From Jerusalem Post, Sept. 18, 2002
Druse, Indian groups with 1,000-year roots meet in Cairo By HAIM SHAPIRO
Talk about roots: Majallie Whbee is having his first reunion in 1,000 years. Whbee, director-general of the Regional Cooperation Ministry, is leading a group of eight other Druse dignitaries and religious leaders from Israel who are meeting in Cairo with a delegation of Ismaili Muslim spiritual leaders and historians from India. Both trace their roots to the Fatimid rulers of Egypt. The meeting was organized by Whbee, together with Moshe Hananel, an Israeli tourism entrepreneur who has close connections with the Indian Ismaili community.
The latter, who are known as Boharas, live in western India, which they reached from Yemen, where they had lived following the defeat of the Fatimid dynasty. They believe a descendent of the Caliph Amir will eventually reveal himself. Both groups keep some of their beliefs secret.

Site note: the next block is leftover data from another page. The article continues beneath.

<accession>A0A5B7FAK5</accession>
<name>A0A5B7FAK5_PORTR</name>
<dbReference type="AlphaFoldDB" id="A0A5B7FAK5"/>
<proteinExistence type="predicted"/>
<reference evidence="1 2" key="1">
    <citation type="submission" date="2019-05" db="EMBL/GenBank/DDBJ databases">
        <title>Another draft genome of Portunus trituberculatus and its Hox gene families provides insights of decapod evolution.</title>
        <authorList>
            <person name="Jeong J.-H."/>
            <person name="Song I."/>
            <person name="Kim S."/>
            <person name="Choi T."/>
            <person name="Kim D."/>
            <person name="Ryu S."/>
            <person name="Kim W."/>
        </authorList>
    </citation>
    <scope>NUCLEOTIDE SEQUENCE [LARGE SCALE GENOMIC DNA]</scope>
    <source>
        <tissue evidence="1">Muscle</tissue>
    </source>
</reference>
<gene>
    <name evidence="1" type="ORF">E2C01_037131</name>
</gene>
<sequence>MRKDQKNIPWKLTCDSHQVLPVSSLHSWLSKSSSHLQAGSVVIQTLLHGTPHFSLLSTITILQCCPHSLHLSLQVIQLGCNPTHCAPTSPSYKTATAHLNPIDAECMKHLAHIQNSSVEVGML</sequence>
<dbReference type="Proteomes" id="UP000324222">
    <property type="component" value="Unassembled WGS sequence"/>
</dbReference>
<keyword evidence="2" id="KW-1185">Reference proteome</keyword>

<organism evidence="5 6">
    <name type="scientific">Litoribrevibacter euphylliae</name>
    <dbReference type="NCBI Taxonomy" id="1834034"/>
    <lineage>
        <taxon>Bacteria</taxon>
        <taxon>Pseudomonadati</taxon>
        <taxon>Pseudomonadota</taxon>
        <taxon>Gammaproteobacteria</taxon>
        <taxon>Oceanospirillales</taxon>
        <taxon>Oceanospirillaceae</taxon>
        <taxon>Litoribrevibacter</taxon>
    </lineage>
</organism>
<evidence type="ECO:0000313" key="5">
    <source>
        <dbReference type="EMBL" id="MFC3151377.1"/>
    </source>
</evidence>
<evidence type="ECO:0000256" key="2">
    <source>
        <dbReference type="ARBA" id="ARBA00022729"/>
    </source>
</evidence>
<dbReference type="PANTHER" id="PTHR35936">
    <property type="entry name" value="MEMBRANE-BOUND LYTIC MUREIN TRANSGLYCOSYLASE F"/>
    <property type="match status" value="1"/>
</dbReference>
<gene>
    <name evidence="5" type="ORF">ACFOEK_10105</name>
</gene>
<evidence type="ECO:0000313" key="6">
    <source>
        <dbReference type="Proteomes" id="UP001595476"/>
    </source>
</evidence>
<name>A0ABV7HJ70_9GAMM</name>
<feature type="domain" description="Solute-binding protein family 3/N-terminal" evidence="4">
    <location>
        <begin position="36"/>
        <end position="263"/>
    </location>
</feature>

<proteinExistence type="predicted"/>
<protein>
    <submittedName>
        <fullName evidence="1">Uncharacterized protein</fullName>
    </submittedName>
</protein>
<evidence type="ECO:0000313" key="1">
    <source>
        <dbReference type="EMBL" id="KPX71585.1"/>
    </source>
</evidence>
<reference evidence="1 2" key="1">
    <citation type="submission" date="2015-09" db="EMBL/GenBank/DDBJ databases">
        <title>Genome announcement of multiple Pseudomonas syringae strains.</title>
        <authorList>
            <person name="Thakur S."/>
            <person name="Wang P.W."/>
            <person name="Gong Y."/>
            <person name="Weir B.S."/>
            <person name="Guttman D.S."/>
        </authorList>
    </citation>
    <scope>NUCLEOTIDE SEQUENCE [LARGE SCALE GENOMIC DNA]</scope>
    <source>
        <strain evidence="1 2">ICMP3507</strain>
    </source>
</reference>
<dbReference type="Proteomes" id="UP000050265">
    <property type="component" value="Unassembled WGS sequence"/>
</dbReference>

The Druse trace their existence as a community from the 11th century after a follower of the Fatimid Caliph Hakim, al-Darazi, was forced to flee to the mountains of what is now northern Israel, southern Lebanon, and Syria, where he preached the principles of the faith.
This week the two groups together visited the palaces and mosques erected by the Fatimids, as well as other sites considered sacred to them both.
Speaking from Cairo, Whbee said there are some 700,000 Boharas in India and that they are favorably oriented towards Israel. The Bohara community also has about 100 families who live in Cairo and care for their shrines there, he said.
Whbee said the Israeli group went to Egypt on Sunday and is planning to return tomorrow. For the past few days, he said, the two groups have been discussing their two faiths, but added they did not stress their theological differences.
“For the first meeting in 1,000 years, we are only speaking of our joint roots, of brotherhood, and goodwill,” Whbee said.